I think it would reflect all those things; but what would that look like? How would understand those values, and make them incarnate in practice? I think those are important questions, questions that ought to be important to us, inasmuch as we are indeed involved as a Church in providing health care. And so, some of my ongoing reflections here will be exploration of those issues. After all, if I am an Episcopal chaplain at bedside, working in an Episcopal setting, I need to think about what that means; and about how I and Episcopal colleagues live out in our work “the doctrine, discipline, and worship of Christ as this Church has received them.”


Anonymous said...

I can't wait to hear more about this. Even have some ideas myself.

Marshall Scott said...

Do let me know. I'll be happy to hear them.

Anonymous said...

You know, I think I shot my mouth off before I engaged my brain. I'm pretty good at that some times. "Even have some ideas myself" was a little premature. Actually, I kind-of, sort-of had ideas, but on examination, I discovered that they weren't very good.

You've got me thinking though, and that's a good thing. I was thinking about some of the things you wrote and wondering how that fit with an Episcopal culture for health care. For example, you mentioned that people always know when they're in a Catholic institution because of the crucifixes all over the place. But the crucifixes aren't what establish the Catholic culture. As you noted, Catholic institutions "reflect the teachings of the Roman Catholic Church regarding patient care at the end of life, and in maternity and reproductive care."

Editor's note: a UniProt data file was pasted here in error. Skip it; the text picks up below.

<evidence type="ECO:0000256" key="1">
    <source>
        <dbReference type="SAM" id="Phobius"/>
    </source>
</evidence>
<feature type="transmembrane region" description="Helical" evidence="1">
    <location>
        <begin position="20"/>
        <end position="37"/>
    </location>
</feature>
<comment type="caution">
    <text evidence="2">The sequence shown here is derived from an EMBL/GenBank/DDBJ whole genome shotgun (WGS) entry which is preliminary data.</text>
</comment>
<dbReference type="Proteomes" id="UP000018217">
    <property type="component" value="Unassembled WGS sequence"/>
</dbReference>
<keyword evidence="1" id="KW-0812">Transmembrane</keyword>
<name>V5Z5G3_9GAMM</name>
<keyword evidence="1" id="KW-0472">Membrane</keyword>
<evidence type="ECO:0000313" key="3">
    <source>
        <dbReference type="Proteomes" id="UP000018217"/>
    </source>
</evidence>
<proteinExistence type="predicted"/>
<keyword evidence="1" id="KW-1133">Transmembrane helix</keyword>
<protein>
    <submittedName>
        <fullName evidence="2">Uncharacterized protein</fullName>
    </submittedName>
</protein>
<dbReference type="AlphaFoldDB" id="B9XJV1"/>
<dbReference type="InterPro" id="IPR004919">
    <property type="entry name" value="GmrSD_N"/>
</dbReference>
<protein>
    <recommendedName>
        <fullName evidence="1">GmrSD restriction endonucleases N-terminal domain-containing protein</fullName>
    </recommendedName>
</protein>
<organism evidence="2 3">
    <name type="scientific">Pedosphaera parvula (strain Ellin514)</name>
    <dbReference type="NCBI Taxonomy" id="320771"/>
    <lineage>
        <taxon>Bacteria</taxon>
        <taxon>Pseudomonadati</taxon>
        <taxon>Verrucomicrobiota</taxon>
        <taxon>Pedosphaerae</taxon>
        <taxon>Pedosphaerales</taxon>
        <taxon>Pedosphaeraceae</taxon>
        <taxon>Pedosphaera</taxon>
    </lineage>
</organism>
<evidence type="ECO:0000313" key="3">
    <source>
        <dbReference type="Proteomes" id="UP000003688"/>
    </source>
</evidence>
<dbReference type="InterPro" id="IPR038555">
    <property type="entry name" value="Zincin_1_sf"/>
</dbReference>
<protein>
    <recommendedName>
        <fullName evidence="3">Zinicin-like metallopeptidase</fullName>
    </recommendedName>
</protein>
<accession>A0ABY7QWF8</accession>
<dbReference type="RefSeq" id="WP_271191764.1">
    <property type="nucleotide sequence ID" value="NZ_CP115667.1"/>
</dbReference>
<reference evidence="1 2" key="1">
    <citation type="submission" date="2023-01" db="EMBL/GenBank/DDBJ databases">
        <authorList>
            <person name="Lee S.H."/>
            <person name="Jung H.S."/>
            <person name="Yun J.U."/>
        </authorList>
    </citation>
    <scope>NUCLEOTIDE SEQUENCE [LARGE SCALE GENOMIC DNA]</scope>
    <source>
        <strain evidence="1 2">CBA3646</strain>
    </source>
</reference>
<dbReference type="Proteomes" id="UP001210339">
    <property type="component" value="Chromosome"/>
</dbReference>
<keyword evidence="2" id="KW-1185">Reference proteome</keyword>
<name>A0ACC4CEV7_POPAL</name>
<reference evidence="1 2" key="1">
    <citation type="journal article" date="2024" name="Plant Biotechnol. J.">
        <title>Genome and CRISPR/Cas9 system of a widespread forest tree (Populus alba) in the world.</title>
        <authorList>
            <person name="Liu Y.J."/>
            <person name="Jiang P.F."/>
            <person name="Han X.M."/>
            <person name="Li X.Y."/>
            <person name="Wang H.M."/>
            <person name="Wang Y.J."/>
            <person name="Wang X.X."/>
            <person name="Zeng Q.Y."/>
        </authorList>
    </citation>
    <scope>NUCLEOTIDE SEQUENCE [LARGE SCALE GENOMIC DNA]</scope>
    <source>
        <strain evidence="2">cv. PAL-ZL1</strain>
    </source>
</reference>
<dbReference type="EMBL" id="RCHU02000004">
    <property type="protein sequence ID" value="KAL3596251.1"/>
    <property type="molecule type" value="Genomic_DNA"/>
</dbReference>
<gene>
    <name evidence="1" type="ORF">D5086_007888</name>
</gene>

Does the Episcopal Church have such teachings? We certainly have our Book of Common Prayer and you could extract much of our teaching from it. The way we pray forms the way we believe, but putting that in a succinct statement is difficult, don't you think?

You've given me lots to think about for a long time.

Anonymous said...

Interesting ideas, Marshall. I'm an Episcopal chaplain in a state facility, and as I read your post, I thought about how my Episcopal identity has formed my chaplaincy in this and the previous state hospital I served. This doesn't necessarily relate to the question of what an Episcopal culture of health care would look like, but I find being an Episcopal chaplain gives me an excellent foundation for outreach to Catholics, Protestants, and indeed Christians of every stripe. And by representing a church which, despite threats of schism and much whooping and hollering, is more welcoming to gays/lesbians/ bisexual/transgendered people has certainly been important, especially here in "Brokeback Mountain" territory. I would love to see more discussion about the ideas you present and I will certainly give more thought to them myself. Thanks.

Anonymous said...

P.S. Having co-authored a book with a physician ("The Faith Factor: Proof of the Healing Power of Prayer," with Dale Matthews, M.D., Viking 1998), and having participated in healing ministries in the church and in ecumenical organizations for many years, I have to wonder if the Episcopal Church has a special contribution to make in bridging the centuries-old gap between medicine and religion. We have helped to keep the church's ministry of healing alive in our own particular way (not exclusively, of course). Yes, I think you have raised some excellent topics for reflection!

Marshall Scott said...

Thanks, Connie. I'll be interested in your reflections on this, too.

(Wow! Feedback from a published author!) ;-)